Before you offer the Honey Bear Cup to your baby, give it a squeeze over the sink first. This will allow you to see how fast the liquid comes out when you squeeze it. This will help prevent you overwhelming baby with too much liquid.
When you offer it to baby, wait a few seconds for them to seal their lips around the straw. If the put the straw in their mouth, but they don’t close their mouth, you can give a gentle squeeze. Very often, babies will automatically then seal their mouth around the straw and begin to suck!
Take and Toss Straw Cups
A less expensive option is The Take and Toss Straw Cups. Different versions of this cup are sold on Amazon, at Target, and at Walmart.
While this cup was not designed to be a straw training cup, feeding therapists have been using it as one for years! When the straw is inserted, a vacuum is created. You are then able to squeeze the cup, causing the liquid to go up the straw and into your baby’s mouth.
Now, since this cup was not designed as a therapy tool like the Honey Bear Cup, it is a bit harder to squeeze and the flow is faster. It does take a little bit more practice from the parent to figure out exactly how hard to squeeze. Definitely give it a squeeze over the sink to test out the flow!
However, it is much cheaper and looks just like a regular cup. You can use it for years to come either as a regular open cup without the lid, or as a straw cup. If you already have older kids in the house, they can use these cups as well!
I have even used these cups as dry snack containers to take on the go. They fit in a standard cup holder which is a nice perk!
When you offer the Take and Toss Straw Cup to your baby, wait a few seconds to see if they seal their mouth around the straw. If not, go ahead and give a gentle squeeze. This often triggers them to close their mouth around the straw and begin to suck.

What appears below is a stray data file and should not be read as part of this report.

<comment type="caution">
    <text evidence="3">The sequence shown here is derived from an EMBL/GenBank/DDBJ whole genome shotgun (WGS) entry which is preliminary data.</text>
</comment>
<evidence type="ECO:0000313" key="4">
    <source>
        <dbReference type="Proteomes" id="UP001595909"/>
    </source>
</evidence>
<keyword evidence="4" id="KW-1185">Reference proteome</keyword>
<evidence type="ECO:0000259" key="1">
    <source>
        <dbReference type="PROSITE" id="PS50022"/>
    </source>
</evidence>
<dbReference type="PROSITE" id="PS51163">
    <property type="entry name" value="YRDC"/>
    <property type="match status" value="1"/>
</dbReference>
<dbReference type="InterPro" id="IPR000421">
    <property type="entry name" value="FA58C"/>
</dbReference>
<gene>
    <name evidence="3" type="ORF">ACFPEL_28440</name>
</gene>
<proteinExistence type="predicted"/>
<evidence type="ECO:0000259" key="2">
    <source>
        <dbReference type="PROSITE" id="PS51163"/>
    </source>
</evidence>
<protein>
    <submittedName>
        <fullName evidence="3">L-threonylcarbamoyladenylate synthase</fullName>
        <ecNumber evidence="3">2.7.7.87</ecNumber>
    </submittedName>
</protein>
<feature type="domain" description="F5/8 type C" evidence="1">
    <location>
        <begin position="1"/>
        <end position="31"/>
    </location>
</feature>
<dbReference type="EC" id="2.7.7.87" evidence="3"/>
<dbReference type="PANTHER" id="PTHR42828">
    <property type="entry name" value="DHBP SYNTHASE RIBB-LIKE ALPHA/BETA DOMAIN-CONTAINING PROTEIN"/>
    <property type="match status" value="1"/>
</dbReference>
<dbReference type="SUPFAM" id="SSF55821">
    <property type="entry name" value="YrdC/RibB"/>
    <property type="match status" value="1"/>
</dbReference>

While most babies learn very quickly with this method, every baby is different. Try to offer the straw a few times a day to give them adequate time to practice.
The Best Straw Cups for Babies
Once your little one has mastered drinking from a straw training cup, you can begin using any other straw cup. I recommend using a valveless straw cup whenever possible, as this prevents your baby from having to use excessive sucking force to drink. This can lead to baby sucking in an abnormal way.
It is also best to avoid excessively long straws. A long straw that sits on top of baby’s tongue encourages a suckling pattern similar to bottle drinking and can prevent development of a mature swallow pattern. If you find a cup you love but it has a very long straw, you can cut off a small amount every few days so your baby can adjust to it. Ideally, the top of the straw should rest right in front of the tip of the tongue inside the mouth.
The Lollacup is a great straw cup. It’s easy to suck from the straw because it does not have a valve. It’s also easy to clean because the straw separates in half! Plus, it’s super cute and looks like a little penguin.
B.Box Straw Cup
The b.box cup has a weighted straw which allows baby to drink from almost any angle. This can be helpful when they are first learning and want to tip it up like a bottle. This cup is no spill which is convenient for parents!
ZoLi BOT Straw Cup
The ZoLi BOT cup also has a weighted straw. The straw is quite thin would leads to a slow flow. This is a really nice feature for babies first learning to drink from a straw. This cup is valve-free which promotes ideal oral motor skill development.
There is a reason the Thermos Funtainer is so highly rated on Amazon! It is spill proof and comes in more designs than any other cup I’ve seen! The straw is already relatively short which helps to promote a mature swallow pattern. This cup keeps liquids cool which is great for hot summer days. If you want to avoid plastic cups, this stainless steel cup is a great choice!
It may take a little while for your baby to get the hang of straw drinking, but it’s a worthwhile goal! Keep working on it and they will figure it out!